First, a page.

DUBAI // A moon-sighting committee has been formed to determine the start of Ramadan.
Formed and chaired by the Minister of Justice, Sultan Al Badi, the committee will meet after Maghrib prayers on Thursday at Abu Dhabi Judicial Department to witness the first sighting of the crescent Moon.
If a new crescent Moon is seen, Ramadan is declared to begin the following day.
Mr Al Badi called on Sharia courts across the country to look out for the crescent Moon and inform the committee. If a new crescent Moon cannot be sighted on Thursday, the committee will meet again on Friday.
“I believe it will be difficult to sight the crescent of Ramadan today,” said Dr Ahmed Al Haddad, Grand Mufti of Dubai.
“The positions of the Sun and Moon will make it difficult to sight the crescent tonight and determine the start of Ramadan,” he said.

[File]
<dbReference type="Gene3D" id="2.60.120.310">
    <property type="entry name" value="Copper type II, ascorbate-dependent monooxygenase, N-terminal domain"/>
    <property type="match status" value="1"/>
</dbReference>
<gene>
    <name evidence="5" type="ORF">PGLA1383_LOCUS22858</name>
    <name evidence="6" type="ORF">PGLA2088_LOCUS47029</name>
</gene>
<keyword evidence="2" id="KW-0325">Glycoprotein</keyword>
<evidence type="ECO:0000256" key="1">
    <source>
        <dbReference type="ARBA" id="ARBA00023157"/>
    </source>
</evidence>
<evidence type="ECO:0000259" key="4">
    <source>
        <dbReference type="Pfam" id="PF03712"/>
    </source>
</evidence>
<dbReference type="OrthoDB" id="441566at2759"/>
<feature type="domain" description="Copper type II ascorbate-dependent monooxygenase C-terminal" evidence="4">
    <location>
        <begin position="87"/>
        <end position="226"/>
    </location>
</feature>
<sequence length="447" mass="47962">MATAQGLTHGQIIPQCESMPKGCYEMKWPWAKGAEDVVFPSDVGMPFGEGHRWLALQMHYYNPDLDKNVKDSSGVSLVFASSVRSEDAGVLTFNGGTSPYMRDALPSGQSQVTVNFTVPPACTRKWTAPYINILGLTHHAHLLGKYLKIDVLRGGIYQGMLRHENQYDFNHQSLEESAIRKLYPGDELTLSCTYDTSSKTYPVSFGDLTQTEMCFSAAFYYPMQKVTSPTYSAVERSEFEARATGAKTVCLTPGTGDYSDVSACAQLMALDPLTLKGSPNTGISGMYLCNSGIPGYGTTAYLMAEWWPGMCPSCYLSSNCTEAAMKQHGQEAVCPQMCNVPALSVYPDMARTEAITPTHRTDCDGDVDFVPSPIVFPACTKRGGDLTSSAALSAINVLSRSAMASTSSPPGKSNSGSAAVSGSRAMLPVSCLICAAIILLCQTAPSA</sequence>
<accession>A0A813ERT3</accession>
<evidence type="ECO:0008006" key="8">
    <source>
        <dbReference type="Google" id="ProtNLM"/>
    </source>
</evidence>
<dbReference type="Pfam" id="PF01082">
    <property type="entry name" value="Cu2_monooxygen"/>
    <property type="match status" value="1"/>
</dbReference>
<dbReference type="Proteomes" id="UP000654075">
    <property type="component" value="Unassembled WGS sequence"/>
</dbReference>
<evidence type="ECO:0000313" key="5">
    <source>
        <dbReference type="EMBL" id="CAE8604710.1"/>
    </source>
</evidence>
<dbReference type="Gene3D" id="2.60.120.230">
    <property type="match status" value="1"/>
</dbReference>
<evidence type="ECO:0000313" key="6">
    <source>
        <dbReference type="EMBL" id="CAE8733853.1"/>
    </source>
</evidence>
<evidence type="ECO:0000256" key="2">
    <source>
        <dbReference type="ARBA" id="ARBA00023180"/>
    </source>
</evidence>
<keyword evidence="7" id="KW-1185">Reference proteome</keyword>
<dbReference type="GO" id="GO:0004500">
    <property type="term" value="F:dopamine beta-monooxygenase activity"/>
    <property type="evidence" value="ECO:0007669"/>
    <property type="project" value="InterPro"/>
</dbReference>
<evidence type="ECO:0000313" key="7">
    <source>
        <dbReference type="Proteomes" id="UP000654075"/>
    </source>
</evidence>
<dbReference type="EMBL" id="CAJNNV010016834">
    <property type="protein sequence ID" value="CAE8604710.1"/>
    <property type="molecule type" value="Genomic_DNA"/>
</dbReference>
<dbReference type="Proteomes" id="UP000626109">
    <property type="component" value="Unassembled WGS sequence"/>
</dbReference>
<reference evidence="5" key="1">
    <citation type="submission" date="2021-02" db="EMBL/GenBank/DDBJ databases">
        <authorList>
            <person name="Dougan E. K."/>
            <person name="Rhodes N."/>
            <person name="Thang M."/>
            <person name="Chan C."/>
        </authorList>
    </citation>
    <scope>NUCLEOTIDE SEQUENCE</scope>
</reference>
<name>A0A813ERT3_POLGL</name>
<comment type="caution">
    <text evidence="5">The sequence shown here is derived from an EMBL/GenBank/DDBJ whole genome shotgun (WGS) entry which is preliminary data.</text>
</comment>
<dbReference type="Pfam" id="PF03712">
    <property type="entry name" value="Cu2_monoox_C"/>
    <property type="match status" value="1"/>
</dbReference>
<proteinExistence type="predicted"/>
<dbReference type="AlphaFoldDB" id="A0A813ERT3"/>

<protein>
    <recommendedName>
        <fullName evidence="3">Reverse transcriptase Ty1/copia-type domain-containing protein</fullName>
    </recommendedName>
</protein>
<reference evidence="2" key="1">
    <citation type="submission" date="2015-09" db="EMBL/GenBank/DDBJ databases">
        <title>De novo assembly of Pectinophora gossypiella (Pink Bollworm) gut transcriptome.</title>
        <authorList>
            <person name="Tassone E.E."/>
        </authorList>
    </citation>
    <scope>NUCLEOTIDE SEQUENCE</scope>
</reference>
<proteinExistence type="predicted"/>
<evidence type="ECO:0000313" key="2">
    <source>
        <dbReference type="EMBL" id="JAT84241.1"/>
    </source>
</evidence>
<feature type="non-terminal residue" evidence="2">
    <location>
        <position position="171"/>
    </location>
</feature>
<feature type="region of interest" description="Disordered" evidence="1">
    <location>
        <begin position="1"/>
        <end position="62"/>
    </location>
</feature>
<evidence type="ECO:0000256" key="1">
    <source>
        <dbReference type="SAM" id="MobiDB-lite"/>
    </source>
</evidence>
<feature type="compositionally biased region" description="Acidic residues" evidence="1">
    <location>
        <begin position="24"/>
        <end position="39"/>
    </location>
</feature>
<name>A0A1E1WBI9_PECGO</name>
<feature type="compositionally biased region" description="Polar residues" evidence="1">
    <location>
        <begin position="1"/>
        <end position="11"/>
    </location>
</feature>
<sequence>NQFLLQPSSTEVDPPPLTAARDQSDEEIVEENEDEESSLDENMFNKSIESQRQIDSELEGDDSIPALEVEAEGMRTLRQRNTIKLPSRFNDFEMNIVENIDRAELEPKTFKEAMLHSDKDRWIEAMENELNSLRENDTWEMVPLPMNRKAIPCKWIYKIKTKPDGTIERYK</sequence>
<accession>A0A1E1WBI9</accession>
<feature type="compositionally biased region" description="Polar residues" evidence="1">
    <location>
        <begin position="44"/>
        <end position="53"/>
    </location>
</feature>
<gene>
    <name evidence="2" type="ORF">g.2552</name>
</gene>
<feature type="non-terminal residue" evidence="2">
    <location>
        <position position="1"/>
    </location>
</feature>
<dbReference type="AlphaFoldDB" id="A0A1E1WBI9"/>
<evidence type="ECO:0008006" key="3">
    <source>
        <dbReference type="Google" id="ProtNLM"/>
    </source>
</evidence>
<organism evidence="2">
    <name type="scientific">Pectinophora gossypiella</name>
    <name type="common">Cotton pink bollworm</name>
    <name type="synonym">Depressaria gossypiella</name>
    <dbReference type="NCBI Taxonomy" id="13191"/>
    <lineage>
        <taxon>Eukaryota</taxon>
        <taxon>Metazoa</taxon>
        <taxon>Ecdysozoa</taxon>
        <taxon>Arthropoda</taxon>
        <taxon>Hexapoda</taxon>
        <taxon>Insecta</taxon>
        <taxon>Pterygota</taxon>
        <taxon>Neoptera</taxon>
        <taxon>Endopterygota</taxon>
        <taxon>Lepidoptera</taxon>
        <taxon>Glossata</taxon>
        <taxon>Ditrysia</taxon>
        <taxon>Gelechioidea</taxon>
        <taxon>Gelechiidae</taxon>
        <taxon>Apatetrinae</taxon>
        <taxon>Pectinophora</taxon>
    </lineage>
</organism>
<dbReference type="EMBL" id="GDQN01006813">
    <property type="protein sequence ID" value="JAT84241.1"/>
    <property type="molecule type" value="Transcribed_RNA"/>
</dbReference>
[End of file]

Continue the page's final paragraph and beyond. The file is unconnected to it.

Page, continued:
The Muslim calendar is determined by Moon phases making each month last either 29 or 30 days. Islamic years span on average between 354 and 355 days.
If Sha’ban is 29 days, Ramadan will start on Friday. If Sha’ban is 30 days, the holy month will begin on Saturday.
Saudi Arabia’s Supreme Court has called on all Muslims to look out for the Moon on Thursday night.
Anyone who sees the new crescent Moon — with or without use of binoculars — is to report the sighting to the nearest court and register their testimony.